Mental health issues have risen significantly over the last decade and the rise of digital media may be one reason why, according to a national survey released on March 14. Read more ›
News related to: social media
With Depression and Suicide Rates on the Rise, National Survey Reveals Complex Relationship Between Social Media Use and Mental Well-Being
A national survey of 14- to 22-year-olds provides new evidence on the growing mental health crisis affecting young people. The survey, sponsored by Hopelab and Well Being Trust (WBT), finds that large numbers of teens and young adults experiencing moderate to severe symptoms of depression are turning to the internet for help, including researching mental health issues online (90 percent), accessing other people’s health stories through blogs, podcasts, and videos (75 percent), using mobile apps related to well-being (38 percent), and connecting with health providers through digital tools such as texting and video chat (32 percent). Read more ›
Most teens today own a smartphone and go online every day, and about a quarter of them use the internet “almost constantly,” according to a 2015 report by the Pew Research Center.
A study published on July 17, 2018 in JAMA suggests that such frequent use of digital media by adolescents might increase their odds of developing symptoms of attention deficit hyperactivity disorder. Read more ›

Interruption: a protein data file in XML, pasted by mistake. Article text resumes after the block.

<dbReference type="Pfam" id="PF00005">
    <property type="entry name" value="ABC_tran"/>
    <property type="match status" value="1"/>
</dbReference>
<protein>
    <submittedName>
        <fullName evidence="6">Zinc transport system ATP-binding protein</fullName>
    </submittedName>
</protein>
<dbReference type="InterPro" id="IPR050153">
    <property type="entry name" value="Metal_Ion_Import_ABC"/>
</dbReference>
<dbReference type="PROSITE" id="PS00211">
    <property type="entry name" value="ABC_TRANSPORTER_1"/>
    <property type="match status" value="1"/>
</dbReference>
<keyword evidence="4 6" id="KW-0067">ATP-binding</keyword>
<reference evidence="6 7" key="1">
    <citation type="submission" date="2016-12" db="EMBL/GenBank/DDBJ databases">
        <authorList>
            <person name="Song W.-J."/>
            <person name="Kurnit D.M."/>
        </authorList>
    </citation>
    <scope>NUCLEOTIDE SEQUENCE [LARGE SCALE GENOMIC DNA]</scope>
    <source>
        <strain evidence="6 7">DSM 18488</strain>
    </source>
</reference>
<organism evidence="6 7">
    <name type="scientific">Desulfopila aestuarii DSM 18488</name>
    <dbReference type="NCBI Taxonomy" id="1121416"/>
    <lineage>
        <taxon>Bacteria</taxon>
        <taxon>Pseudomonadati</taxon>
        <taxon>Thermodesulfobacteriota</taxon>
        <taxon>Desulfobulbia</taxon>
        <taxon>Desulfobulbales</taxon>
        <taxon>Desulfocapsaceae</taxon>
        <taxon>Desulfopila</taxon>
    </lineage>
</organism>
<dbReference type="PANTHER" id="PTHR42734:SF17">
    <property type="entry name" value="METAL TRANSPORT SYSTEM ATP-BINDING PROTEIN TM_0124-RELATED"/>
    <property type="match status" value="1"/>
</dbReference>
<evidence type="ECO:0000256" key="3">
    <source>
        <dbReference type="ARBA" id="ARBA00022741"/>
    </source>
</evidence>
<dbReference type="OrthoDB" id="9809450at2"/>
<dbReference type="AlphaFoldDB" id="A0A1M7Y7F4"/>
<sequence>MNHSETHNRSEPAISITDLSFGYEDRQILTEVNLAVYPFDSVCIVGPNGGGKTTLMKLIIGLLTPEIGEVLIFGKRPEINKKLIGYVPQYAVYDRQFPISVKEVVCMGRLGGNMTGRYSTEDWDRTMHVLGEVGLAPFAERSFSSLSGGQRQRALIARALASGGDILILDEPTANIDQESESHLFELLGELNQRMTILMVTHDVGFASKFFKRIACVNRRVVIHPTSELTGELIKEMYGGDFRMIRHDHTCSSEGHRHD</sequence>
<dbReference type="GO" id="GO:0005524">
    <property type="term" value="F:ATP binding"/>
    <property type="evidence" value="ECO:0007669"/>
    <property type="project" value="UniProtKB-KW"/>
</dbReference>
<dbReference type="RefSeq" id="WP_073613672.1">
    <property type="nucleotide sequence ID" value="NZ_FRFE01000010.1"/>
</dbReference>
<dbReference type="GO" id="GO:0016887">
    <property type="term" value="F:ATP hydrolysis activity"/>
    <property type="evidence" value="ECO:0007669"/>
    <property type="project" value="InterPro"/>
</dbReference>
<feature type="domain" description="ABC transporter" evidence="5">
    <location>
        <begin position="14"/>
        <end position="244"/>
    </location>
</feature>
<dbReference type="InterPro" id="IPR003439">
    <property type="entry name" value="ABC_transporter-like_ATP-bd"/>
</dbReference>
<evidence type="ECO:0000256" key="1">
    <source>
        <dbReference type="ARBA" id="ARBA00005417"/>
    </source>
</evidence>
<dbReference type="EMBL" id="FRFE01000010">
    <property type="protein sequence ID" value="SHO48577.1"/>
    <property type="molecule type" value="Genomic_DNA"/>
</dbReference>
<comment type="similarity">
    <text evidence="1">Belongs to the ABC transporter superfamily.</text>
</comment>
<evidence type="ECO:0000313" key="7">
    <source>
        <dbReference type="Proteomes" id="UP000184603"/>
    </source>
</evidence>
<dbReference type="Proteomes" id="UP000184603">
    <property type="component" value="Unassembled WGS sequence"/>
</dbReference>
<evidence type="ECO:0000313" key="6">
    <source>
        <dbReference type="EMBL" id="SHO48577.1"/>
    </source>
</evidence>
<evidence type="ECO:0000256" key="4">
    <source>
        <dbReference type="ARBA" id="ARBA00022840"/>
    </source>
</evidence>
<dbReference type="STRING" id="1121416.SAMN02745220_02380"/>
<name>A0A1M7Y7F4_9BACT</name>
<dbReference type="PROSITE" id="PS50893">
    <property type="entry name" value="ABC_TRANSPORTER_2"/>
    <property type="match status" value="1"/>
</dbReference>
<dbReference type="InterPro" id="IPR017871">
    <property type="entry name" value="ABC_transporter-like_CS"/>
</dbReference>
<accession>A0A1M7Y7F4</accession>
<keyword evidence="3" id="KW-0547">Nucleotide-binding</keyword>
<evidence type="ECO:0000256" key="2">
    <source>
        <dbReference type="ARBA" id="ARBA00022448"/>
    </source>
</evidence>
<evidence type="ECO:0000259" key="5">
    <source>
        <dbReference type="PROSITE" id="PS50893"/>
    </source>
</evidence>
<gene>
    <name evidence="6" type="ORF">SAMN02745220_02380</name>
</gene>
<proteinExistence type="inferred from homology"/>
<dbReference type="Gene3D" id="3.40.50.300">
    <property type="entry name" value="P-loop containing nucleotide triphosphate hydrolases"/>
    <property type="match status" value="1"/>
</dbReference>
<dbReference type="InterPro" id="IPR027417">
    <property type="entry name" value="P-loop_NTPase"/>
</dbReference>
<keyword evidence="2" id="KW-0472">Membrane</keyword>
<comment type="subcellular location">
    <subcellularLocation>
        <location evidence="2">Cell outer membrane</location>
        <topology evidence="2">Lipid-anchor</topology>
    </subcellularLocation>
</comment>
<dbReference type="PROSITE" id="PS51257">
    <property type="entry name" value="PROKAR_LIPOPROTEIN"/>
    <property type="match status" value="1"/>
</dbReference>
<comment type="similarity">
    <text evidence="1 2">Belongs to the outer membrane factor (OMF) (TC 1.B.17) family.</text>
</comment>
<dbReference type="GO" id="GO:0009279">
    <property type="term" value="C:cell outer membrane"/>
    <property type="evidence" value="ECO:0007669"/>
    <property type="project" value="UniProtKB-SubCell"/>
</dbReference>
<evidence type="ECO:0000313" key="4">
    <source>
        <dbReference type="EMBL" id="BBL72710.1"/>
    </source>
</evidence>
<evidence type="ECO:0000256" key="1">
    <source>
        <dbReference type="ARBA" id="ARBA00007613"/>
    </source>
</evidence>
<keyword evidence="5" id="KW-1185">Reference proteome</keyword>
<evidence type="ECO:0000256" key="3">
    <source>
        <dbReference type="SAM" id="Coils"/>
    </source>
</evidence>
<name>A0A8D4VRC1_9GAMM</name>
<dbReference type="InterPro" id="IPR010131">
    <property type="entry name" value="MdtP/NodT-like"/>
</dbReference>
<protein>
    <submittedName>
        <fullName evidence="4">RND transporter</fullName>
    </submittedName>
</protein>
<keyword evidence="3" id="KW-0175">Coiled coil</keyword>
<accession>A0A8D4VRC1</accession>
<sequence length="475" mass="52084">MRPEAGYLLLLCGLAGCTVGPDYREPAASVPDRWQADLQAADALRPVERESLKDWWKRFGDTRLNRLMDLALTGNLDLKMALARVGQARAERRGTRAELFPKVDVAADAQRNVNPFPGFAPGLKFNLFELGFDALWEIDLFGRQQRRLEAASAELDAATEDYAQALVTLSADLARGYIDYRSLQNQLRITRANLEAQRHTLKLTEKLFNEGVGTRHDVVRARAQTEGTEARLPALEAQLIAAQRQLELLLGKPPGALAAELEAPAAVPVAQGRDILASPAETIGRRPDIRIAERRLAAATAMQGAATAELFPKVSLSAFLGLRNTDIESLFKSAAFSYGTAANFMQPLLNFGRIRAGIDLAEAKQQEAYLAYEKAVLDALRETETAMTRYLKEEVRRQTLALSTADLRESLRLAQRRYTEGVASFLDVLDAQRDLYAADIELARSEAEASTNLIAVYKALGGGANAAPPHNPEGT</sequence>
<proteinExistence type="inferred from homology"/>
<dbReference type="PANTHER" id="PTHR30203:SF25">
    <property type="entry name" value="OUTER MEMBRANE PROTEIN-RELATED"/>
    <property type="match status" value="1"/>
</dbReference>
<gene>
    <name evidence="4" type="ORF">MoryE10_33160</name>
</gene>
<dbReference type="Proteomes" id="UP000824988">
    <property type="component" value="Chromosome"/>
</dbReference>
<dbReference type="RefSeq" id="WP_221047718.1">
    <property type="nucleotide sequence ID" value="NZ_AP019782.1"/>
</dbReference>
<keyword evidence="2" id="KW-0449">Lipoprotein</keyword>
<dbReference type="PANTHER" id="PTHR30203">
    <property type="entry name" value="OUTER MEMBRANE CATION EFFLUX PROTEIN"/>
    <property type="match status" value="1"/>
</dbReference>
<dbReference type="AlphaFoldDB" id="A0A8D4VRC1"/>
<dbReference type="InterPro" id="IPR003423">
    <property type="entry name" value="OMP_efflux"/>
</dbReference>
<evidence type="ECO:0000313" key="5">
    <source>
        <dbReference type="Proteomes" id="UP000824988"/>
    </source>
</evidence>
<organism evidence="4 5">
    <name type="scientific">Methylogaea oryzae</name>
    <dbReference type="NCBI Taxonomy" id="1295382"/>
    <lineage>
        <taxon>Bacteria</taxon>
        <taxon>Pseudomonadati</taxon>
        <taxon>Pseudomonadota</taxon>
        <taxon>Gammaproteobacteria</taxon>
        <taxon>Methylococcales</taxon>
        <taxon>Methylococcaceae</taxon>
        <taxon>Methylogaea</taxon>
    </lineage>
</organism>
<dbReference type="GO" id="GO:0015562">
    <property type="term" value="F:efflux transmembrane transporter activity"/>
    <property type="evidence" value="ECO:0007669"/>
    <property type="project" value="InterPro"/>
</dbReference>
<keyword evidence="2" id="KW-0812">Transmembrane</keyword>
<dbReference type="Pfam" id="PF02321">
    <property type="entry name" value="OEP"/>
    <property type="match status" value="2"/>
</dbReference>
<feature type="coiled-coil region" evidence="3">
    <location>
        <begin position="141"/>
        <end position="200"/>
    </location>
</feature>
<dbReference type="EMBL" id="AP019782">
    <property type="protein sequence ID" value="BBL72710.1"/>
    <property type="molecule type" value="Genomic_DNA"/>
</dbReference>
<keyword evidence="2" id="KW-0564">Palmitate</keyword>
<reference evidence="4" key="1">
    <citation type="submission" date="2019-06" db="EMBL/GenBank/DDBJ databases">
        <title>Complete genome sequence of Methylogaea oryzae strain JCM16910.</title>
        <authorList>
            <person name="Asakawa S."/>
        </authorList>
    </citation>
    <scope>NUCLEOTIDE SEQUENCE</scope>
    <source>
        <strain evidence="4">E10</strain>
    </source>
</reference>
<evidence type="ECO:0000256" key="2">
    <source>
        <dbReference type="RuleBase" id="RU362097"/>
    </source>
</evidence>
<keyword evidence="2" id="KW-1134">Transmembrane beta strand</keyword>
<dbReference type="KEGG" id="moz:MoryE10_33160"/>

45% of Teens Say They’re Stressed “All the Time,” Turn to Online Resources and Apps for Help Says Poll
In a recent poll that asked tens of thousands of high school students how often they feel stressed, nearly 45% said “all the time,” citing relationships and teachers as the primary reasons why. “How often are you stressed,” was one of the four questions asked in the stress and mental health awareness poll hosted by the social network After School. Read more ›
Researchers at the University of Michigan and University of California-Santa Barbara examined the impact of gender on high schoolers’ experience of digital dating abuse behaviors, which include use of cell phones or internet to harass, control, pressure or threaten a dating partner. Read more ›
Parents report spending large portions of their day watching television, playing video games, and trawling through social media—while still mostly expressing confidence that they are setting good examples for their children, according to a new study by Common Sense Media, a San Francisco-based nonprofit and advocacy group.
The study, The Common Sense Census: Plugged-In Parents of Tweens and Teens 2016, aims to analyze how parents contribute to the teen and “tween” media use landscape. Read more ›
The more time young adults use social media, the more likely they are to be depressed, according to new research from the University of Pittsburgh School of Medicine.